Columbia River and Bar Pilots
Tensions are mounting along the Columbia River as two groups of pilots serving inland ports are asking for rate hikes and as agents representing the steamship lines that pay the pilots remain adamantly opposed to the increases.
At issue are requests from the Columbia River Bar Pilots, who navigate vessels from the open sea across the treacherous Columbia River Bar, and the Columbia River Pilots, who guide vessels four to six hours upriver to the Port of Longview, Port of Portland and Port of Vancouver, USA. Five-year rate agreements with both groups expired last fall.
Although all parties involved are reluctant to discuss the most recent rate demands, they acknowledge that the bar pilots initially asked for a nine percent increase in fees, while the river pilots initially asked for hikes in excess of 60 percent. Both requests are slated to be considered by an administrative judge in late March. That judge will make a recommendation to the Oregon Board of Maritime Pilots in May, with the board expected to make a final determination later that month.
Gary Lewin, administrative pilot for the Columbia River Bar Pilots, says the rate hike for his group is necessary to pay for the transportation system that delivers bar pilots to oceangoing vessels as they approach the mouth of the Columbia River. Lewin points out that "the Columbia River Bar is the worst bar in the world. If they want us to come across it, they need to pay for the equipment," he said. "Without the equipment, we would not be able to work in the winter. Most ports shut down in the conditions we work in almost daily."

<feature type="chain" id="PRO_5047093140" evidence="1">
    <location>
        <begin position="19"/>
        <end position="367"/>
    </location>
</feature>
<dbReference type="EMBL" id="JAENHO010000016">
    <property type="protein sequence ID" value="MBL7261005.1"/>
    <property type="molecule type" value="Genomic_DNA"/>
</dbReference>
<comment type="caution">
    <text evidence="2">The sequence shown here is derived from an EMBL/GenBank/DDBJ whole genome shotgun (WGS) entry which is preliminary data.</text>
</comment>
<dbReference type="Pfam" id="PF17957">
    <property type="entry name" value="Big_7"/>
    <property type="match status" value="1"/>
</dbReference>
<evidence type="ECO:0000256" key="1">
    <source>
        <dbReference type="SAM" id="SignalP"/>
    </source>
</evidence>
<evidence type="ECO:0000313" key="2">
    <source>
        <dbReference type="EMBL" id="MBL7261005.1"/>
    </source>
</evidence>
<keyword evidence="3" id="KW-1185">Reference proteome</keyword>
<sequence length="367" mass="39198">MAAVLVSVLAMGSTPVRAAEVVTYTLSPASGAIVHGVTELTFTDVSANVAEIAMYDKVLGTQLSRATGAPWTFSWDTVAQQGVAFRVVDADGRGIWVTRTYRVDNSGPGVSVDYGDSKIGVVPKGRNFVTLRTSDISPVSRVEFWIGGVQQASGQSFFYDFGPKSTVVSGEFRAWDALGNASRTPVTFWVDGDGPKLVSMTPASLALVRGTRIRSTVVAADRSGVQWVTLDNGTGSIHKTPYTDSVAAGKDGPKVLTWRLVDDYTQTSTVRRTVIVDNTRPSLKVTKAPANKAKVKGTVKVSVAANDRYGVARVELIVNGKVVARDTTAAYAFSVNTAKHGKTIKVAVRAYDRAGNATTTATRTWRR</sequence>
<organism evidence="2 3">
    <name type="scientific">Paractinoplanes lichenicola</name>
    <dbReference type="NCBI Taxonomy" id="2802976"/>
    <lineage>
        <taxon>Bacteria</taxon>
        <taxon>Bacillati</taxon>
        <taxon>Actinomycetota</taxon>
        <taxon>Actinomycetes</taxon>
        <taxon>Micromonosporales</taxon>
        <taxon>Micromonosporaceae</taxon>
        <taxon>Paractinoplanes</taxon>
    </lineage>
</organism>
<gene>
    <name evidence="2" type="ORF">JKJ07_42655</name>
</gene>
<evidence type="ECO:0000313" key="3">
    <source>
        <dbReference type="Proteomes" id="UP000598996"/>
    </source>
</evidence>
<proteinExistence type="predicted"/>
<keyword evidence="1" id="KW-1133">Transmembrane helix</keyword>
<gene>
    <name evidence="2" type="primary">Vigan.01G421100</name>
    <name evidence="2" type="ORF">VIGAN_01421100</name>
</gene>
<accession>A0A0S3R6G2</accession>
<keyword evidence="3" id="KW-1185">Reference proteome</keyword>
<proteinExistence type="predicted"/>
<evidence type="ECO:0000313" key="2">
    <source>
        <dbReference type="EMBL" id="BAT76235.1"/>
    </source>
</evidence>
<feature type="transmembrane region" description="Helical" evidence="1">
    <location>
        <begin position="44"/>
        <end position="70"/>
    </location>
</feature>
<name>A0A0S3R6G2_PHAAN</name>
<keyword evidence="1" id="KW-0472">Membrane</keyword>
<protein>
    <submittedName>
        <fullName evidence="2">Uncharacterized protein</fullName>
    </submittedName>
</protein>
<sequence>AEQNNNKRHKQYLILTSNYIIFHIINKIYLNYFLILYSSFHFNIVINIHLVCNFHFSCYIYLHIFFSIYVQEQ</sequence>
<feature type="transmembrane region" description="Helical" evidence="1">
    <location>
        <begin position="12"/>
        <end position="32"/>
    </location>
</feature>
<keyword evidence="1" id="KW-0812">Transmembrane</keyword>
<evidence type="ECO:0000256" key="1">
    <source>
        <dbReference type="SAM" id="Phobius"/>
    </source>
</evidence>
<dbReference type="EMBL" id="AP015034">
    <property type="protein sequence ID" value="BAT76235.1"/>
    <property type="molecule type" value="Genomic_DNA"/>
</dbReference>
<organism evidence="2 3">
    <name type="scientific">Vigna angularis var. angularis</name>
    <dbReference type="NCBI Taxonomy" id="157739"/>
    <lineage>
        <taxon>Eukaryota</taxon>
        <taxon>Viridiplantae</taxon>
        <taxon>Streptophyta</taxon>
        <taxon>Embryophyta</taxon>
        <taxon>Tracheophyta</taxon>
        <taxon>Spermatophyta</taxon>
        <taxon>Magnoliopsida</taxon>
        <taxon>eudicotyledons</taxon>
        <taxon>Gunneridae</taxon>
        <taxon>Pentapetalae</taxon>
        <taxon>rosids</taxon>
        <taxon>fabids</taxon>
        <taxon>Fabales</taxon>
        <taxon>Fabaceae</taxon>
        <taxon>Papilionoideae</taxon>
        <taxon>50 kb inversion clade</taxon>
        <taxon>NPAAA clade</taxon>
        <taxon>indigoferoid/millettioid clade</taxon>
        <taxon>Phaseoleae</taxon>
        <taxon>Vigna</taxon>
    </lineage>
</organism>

With equipment costs remaining fixed, and cargo volumes down, reductions in traffic have resulted in lower wages for the bar pilots, Lewin said. Bar pilots typically earn about $200,000 a year.
Not everyone is buying Lewin's arguments.
"Everyone in this industry has tightened their belts. Why should these people get raises?," asks Jim Townley, executive director of the Columbia River Steamship Operators Association, who represents 35 steamship lines, tug companies and ship agents that use Columbia River ports.
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